Values of Zeta Functions and Their Applications
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Zeta functions of various sorts are all-pervasive objects in modern number theory, and an ever-recurring theme is the role played by their special values at integral arguments, which are linked in mysterious ways to the underlying geometry and often seem to dictate the most important properties of the objects to which the zeta functions are associated. It is this latter property to which the word “applications” in the title refers. In this article we will give a highly idiosyncratic and prejudiced tour of a number of these “applications,” making no attempt to be systematic, but only to give a feel for some of the ways in which special values of zeta functions interrelate with other interesting mathematical questions. The prototypical zeta function is “Riemann’s” (math) and the prototypical result on special values is the theorem that ζ(k) = rational number × π k (k > 0 even), (1) which Euler proved in 1735 and of which we will give a short proof in Section 1. (The “applications” in this case are the role which the rational numbers occurring on the right-hand side of this formula play in the theory of cyclotomic fields, in the construction of p-adic zeta functions, and in the investigation of Fermât’s Last Theorem.)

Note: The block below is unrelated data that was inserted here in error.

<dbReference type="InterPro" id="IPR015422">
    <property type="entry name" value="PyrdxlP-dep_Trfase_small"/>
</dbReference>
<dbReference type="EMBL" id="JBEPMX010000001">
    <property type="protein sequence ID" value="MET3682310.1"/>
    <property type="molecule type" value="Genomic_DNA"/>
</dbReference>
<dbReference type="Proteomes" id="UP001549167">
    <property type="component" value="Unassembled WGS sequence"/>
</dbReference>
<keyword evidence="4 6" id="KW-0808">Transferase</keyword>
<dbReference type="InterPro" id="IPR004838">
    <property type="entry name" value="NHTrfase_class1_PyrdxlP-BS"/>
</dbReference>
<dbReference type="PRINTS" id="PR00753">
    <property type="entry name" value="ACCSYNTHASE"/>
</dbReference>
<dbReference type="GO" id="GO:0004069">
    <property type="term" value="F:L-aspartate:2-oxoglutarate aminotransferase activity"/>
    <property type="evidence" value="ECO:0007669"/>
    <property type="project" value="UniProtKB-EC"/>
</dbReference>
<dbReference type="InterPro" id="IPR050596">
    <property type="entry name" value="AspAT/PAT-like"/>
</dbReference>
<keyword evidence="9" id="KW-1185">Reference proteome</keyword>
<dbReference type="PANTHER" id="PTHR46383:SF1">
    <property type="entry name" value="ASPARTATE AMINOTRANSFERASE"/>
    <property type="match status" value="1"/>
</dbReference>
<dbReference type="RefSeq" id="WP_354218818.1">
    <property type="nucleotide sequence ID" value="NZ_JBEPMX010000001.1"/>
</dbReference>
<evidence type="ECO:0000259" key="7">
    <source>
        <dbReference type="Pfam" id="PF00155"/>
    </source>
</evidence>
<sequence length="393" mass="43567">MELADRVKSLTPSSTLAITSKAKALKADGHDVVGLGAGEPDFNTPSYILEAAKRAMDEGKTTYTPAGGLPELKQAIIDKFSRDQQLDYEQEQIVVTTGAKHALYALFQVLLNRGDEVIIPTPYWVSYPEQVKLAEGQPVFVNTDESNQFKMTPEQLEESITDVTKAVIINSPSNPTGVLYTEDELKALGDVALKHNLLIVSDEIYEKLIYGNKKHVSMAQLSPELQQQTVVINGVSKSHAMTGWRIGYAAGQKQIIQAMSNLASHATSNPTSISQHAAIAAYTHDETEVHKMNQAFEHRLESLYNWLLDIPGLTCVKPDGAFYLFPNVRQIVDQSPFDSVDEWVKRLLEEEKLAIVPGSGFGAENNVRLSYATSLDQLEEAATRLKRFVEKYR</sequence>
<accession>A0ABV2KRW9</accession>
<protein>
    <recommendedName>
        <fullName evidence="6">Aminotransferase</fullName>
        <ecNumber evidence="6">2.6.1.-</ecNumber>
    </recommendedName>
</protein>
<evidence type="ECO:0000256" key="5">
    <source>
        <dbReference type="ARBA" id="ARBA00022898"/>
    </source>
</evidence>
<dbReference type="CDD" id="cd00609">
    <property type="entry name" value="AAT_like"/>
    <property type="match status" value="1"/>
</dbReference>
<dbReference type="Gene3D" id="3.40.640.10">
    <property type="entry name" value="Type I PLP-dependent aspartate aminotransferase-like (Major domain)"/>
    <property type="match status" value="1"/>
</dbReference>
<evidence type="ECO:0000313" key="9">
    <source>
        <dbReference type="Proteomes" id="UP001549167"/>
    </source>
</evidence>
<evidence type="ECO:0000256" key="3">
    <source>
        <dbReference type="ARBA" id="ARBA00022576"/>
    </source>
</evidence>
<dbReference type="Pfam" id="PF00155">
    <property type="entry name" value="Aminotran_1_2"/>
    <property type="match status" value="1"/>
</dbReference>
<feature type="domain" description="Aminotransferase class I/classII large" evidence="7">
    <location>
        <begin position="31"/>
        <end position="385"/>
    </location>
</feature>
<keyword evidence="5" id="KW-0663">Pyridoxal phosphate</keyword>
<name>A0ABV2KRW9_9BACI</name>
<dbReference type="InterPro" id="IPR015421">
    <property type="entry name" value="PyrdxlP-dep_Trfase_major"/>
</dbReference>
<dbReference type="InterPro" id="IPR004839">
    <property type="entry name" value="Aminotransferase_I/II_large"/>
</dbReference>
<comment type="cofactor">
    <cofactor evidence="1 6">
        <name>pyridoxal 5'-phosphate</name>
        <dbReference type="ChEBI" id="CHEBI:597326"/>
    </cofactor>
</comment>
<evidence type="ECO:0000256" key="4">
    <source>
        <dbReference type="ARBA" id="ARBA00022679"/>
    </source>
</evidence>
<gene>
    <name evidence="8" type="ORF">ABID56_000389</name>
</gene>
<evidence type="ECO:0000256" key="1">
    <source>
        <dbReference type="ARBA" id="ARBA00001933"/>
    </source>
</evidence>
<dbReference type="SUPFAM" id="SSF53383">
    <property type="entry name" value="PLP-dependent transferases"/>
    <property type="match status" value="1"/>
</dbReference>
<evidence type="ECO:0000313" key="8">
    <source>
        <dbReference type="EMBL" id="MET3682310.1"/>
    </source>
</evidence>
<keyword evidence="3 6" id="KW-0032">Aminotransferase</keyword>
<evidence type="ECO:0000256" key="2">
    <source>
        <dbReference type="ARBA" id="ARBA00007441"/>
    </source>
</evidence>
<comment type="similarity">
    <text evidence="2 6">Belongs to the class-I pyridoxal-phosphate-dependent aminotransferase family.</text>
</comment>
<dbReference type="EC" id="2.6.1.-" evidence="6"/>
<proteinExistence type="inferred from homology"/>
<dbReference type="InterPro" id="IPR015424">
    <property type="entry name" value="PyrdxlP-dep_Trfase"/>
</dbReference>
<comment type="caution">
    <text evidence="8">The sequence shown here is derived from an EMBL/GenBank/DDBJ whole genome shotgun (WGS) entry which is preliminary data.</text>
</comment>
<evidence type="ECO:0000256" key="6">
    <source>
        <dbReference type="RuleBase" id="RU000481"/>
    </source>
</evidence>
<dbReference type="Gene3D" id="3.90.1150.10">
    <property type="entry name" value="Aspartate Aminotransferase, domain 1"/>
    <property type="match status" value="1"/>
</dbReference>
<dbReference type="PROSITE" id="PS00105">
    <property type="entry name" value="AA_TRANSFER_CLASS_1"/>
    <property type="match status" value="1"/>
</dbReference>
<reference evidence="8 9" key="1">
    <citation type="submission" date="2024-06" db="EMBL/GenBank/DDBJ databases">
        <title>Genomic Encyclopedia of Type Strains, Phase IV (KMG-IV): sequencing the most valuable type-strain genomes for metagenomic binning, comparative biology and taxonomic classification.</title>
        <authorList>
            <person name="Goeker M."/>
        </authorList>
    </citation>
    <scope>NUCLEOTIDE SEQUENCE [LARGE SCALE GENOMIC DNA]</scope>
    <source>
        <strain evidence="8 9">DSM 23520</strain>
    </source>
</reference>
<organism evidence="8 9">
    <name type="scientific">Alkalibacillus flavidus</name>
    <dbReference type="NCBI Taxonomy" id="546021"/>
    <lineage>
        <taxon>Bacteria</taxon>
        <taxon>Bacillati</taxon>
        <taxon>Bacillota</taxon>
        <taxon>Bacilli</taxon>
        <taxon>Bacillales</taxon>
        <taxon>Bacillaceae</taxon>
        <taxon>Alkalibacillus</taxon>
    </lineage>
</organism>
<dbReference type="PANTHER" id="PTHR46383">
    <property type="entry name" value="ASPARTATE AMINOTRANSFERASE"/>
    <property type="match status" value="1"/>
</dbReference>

KeywordsModulus Space Zeta Function Modular Form Elliptic Curf Eisenstein Series
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